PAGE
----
NEW YORK (CNN) -- Before heading out for a trio of well-publicized meetings with foreign dignitaries Tuesday, Sarah Palin received a briefing from the director of national security, Adm. Michael McConnell.
Gov. Sarah Palin is in New York to meet with leaders from around the world.
The appearances with world leaders, taking place on the sidelines of the United Nation's General Assembly meetings in New York, come as the campaign of Republican presidential nominee Sen. John McCain tries to convince voters that Palin is ready for the world stage.
Palin's top foreign policy adviser informed reporters of the meeting at a small briefing after Palin's visits with Afghan President Hamid Karzai, Colombian President Alvaro Uribe and former Secretary of State Henry Kissinger.
The adviser, Stephen Biegun, formerly a top member of the National Security Council under President Bush, characterized the intelligence briefing as "routine" and said it was the sort of meeting that "is standard for candidates for the vice president and president." Biegun said several officials were present to brief Palin.
Although Palin held photo-ops with the leaders, she refused to take questions from any reporters.
The Alaska governor initially said that no reporters would be allowed to sit in on her meeting with Karzai. She planned to allow in only photographers and one television crew, but she changed her position after at least five U.S. news networks protested.
CNN does not send cameras into candidate events where editorial presence is not allowed.
Nonetheless, Biegun said, "these are relationships that she intuitively understands are very important for the next president and vice president of the United States."
In those get-togethers, Palin kept the focus primarily on energy issues and the growing influence of Russia, according to Biegun.
Palin found Kissinger particularly engrossing; their meeting had been scheduled to last 30 minutes, but the two met for nearly an hour and a half.
"In talking to Dr. Kissinger," Biegun said, "she certainly had a lot of questions about how the United States can develop a cooperative relationship with Russia, what are some of the unique challenges to the current state of Russia's political development, and having been in particular, some of the recent developments we've seen with Russia: backsliding democracy, Russia's incursion into Georgia."
Asked about her meetings with Karzai and Uribe, Biegun said Palin "liked them very much" and "established a great personal rapport."
With Karzai, Palin chatted for half an hour about McCain's desire to send more U.S. troops to Afghanistan. With Uribe, she listened for about 20 minutes as the president discussed the country's security situation and its handling of guerrillas.
According to Biegun, "rather than make specific policy prescriptions, she was largely listening, having an exchange of views, and also very interested in forming a relationship with people she met with today."
Biegun is helping prepare Palin for her debate with Democratic vice presidential nominee Sen. Joseph Biden on October 2 in St. Louis, Missouri. He would not say what specific topics Palin was concentrating on in her study sessions.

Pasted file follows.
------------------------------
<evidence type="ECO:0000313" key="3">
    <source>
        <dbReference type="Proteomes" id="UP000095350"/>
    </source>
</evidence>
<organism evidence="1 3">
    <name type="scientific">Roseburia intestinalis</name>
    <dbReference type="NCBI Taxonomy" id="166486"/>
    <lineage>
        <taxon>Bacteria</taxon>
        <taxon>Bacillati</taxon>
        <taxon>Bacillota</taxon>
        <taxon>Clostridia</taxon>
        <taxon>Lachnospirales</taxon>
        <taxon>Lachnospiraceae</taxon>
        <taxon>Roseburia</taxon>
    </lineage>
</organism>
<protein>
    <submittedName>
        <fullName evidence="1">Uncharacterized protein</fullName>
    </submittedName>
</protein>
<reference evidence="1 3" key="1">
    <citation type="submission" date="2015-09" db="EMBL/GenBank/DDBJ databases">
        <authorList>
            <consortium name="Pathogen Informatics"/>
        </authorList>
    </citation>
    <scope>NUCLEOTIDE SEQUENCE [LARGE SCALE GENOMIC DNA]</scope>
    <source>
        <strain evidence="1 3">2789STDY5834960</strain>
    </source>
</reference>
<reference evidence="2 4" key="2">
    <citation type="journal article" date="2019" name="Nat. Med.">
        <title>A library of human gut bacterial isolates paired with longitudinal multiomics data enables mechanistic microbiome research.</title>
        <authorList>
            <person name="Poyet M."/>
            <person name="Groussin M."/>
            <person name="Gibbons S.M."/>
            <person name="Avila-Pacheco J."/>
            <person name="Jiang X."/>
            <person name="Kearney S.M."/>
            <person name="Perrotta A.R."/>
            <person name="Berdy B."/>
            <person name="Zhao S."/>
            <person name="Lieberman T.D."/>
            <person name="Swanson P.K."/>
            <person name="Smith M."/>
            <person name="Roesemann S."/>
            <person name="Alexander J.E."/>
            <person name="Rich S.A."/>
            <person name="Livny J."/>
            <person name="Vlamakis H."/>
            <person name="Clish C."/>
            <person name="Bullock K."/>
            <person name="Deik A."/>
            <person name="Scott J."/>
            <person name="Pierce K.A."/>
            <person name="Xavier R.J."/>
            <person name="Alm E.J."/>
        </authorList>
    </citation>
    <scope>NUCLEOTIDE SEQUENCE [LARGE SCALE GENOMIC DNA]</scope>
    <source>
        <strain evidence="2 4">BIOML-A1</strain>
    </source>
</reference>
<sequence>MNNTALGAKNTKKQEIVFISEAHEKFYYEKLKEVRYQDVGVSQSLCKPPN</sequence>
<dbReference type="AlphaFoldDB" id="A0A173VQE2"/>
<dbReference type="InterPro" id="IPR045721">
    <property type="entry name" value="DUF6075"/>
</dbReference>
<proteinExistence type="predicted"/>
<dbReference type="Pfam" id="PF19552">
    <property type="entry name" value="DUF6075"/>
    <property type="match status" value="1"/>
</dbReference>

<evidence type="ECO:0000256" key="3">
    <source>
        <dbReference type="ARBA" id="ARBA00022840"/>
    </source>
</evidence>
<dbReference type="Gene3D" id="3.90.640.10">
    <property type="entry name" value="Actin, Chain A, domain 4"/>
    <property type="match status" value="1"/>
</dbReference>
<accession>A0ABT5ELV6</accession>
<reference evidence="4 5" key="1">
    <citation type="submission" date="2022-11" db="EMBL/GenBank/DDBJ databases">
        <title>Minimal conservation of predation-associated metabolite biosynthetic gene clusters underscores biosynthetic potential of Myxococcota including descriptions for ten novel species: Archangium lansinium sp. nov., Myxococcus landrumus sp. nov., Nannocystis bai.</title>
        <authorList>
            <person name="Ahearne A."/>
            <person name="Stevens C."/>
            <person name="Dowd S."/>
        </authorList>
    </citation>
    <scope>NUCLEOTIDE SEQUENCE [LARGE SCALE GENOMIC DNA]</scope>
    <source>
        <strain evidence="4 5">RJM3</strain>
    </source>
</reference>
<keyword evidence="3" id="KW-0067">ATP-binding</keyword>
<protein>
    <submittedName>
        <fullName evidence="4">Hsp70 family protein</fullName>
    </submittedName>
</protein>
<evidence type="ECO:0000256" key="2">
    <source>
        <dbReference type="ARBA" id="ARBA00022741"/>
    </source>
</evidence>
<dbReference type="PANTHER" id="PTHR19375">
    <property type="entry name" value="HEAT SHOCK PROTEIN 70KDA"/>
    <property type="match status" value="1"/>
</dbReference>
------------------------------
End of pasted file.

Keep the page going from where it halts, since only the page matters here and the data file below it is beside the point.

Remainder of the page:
James Hoge of the Council on Foreign Relations, said the Palin meetings are meant to "show, just as [Democratic presidential nominee Sen. Barack] Obama did when he went to Germany and gave a speech in Berlin, that she is comfortable on the international scene, that she can hold her own in conversations with foreign leaders. Watch what's on Palin's agenda »
Democrats warn that Palin's carefully scripted photo-ops, some of which will include McCain, could backfire by bringing attention to the holes in her résumé.
"The big risk that they run with this strategy of having her meet with these leaders individually is that they end up with three days of stories about how she doesn't have foreign policy experience," said Hilary Rosen, a Democratic strategist and CNN contributor.
But Republicans point out that Palin is just following in the footsteps of other national candidates such as Ronald Reagan and Bill Clinton, former governors who needed to beef up their international policy credentials.
"The first thing you do is burnish their foreign policy credentials. You buy them a Rand-McNally, you meet with generals, you get a lot of flags on the stage, and you give a big speech on foreign policy to display you have some command of the world," said Alex Castellanos, a Republican strategist and CNN contributor.
As a 44-year-old governor who just got her passport last year, she has had to fend off accusations that she is not up to speed on foreign policy. In a recent interview with ABC, she admitted that she has never met with a head of state.
Asked last week for specific skills she could cite to rebut critics who question her grasp of international affairs, she replied, "I am prepared."
"I have that confidence. I have that readiness," Palin told voters at a town-hall meeting in Grand Rapids, Michigan. "And if you want specifics with specific policies or countries, you can go ahead and ask me. You can play 'stump the candidate' if you want to. But we are ready to serve."
McCain stepped in, pointing out that as governor of a state that has plenty of oil and gas, Palin was familiar with energy. She knows it to be "one of our great national security challenges," he said.
He also cited her nearly two years as commander of Alaska's National Guard.
"I believe she is absolutely, totally qualified to address every challenge as the next vice president of the United States," McCain said.
CNN's Peter Hamby and Ed Henry contributed to this report.
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